If they had been judges on Strictly Come Dancing, the three Scottish appeal court judges would have given Boris Johnson a total score of zero for his constitutional dance to suspend the UK parliament. It was a withering condemnation of the Prime Minister. They ruled that the “prorogation” was unlawful because it was motivated by a desire to “stymie” debate over Brexit.
It was, they said “an egregious case of a clear failure to comply with generally accepted standards of behaviour”. They simply didn’t believe the government’s argument that a five week suspension of parliament was normal practice in the run up to a Queen’s Speech. And they said HM the Queen had been misled and should not have agreed to the prorogation.
In Scotland, the judges, Lords Carloway, Brodie and Drummond-Young, have been hailed by The Scotsman as “heroes of the people”. Their judgment overturns an original court ruling from the Lord Ordinary Lord Doherty that the matter was “political” and not something the law courts could deal with. The High Court in England (a lower court than the Inner House of our Court of Session) last week, however, agreed with Lord Doherty and the whole question is to be resolved at a final appeal hearing at the Supreme Court in London on Tuesday.
The Supreme Court in the past has been a staunch upholder of parliamentary democracy – insisting that MPs be given a chance to debate any Brexit deal before it is signed off by the government. But which way they will jump this time will be intriguing and controversial. The atmosphere at Westminster during the elaborate prorogation ceremony on Monday night was positively Cromwellian, with MPs having passed a law preventing a no-deal Brexit, then holding up signs saying “silenced” and SNP members singing “Scots wha hae.”
Meanwhile, north of the border, we are still fighting the battles of long ago. No fewer than five Irish Republican or Loyalist marches were due to take place this weekend in Glasgow. But the city council has banned them all, following trouble at a march last month and at two marches last weekend. The justice minister Humza Yousaf has said he supports the council and is looking at ways of reducing the number of sectarian parades in Glasgow.
There’s been good pre-election news for the shipbuilding yard at Rosyth. Babcock’s have won the competition to assemble the Royal Navy’s latest frigates. Announcing the £1.25bn contract, Boris Johnson said it would create or secure 2,500 jobs across the UK, not only at Rosyth but at other yards, possibly Ferguson’s shipyard at Port Glasgow and Harland and Wolff in Belfast, both of which are in financial difficulties. Five of the new Type 31 frigates will be built for the Royal Navy and it’s hoped there will be many more built for export. “They can be used for all sorts of things,” Mr Johnson assured us, “peace keeping, fighting piracy and controlling illegal immigration.” Work will begin on the new ships at the end of this year.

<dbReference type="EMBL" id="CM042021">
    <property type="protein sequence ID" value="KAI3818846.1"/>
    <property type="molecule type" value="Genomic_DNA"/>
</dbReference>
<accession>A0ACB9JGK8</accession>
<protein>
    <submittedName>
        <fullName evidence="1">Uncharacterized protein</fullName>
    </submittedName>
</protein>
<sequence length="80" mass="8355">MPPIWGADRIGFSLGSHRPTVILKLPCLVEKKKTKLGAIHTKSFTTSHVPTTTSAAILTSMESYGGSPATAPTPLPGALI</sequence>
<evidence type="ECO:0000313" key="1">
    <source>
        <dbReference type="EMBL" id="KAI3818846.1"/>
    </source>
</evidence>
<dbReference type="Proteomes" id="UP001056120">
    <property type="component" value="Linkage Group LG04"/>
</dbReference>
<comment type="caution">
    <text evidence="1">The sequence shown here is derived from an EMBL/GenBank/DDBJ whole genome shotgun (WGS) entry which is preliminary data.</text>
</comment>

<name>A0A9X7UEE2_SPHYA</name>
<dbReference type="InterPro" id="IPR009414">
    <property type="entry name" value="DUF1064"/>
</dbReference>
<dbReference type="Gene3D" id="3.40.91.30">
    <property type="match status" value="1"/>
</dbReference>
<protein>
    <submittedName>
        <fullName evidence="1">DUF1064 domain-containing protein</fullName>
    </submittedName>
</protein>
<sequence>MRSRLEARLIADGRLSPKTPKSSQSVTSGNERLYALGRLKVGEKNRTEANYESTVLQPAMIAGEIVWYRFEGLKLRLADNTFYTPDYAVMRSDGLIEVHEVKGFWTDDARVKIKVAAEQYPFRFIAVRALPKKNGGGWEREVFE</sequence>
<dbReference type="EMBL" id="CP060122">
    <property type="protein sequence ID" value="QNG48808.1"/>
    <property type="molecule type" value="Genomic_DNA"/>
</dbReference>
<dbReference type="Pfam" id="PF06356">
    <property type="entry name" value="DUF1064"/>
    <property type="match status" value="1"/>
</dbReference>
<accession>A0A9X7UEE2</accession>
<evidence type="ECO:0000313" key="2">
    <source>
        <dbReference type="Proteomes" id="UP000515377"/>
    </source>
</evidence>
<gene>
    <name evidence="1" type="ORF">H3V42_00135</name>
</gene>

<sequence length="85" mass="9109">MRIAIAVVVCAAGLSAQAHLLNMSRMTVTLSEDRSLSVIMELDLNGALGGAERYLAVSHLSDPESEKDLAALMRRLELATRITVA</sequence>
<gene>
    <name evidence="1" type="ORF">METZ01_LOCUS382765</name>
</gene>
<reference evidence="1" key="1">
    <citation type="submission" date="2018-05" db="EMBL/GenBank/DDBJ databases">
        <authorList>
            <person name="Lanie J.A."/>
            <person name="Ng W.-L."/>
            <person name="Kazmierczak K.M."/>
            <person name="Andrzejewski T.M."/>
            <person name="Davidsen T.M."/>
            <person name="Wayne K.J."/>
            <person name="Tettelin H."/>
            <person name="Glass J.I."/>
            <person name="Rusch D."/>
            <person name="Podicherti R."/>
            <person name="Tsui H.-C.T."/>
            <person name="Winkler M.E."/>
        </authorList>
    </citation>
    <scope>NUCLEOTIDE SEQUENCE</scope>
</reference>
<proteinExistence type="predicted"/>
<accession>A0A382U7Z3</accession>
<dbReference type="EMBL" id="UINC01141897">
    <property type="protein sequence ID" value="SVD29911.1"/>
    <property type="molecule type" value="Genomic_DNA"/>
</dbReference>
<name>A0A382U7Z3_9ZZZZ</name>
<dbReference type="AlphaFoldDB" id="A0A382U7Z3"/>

Scotland needs all the work it can get, according to the latest employment figures. The number of people in work is down and unemployment is up to 4 per cent, compared with a UK average of 3.8 per cent. There’s also been a drop in the number of job vacancies and we’re all wondering if there’s a Brexit recession on the way.
The Scottish Parliament is not involved in all this proroguing nonsense, so things were proceeding relatively gracefully at Holyrood. At First Minister’s Questions on Thursday, Nicola Sturgeon came under attack for the delay in getting the new children’s hospital in Edinburgh fit for purpose.
We learned this week that it won’t be open till next autumn because of faults in the drainage and ventilation system. Apparently they’ve arisen over a misunderstanding in the paperwork laying down the specifications for the building. It means that on top of the £150m cost, another £16m will be needed to put things right, and meanwhile a further £6m will be spent keeping the old hospital in operation. Ms Sturgeon and her health secretary Jeane Freeman were reduced to expressing their deep regrets and promising to learn lessons for the future.
Finally, the students are back, like migrating birds. University towns like Edinburgh, Glasgow, Aberdeen, Dundee and St Andrew’s are swamped with “freshers” finding their way round their flats, super-markets, pubs and clubs, labs and lecture halls, all with the aid of their smart-phones. Do they ever look up ? Do they see the fine towns and institutions they have landed in ? According to the Time Education Supplement, Scotland has four universities among the top 200 in the world. Edinburgh University comes in at number 30, Glasgow University at 99, Aberdeen at 168 and St Andrew’s at 196.
But the top university, of course, is not as the Times would have it Oxford, but the University of Life.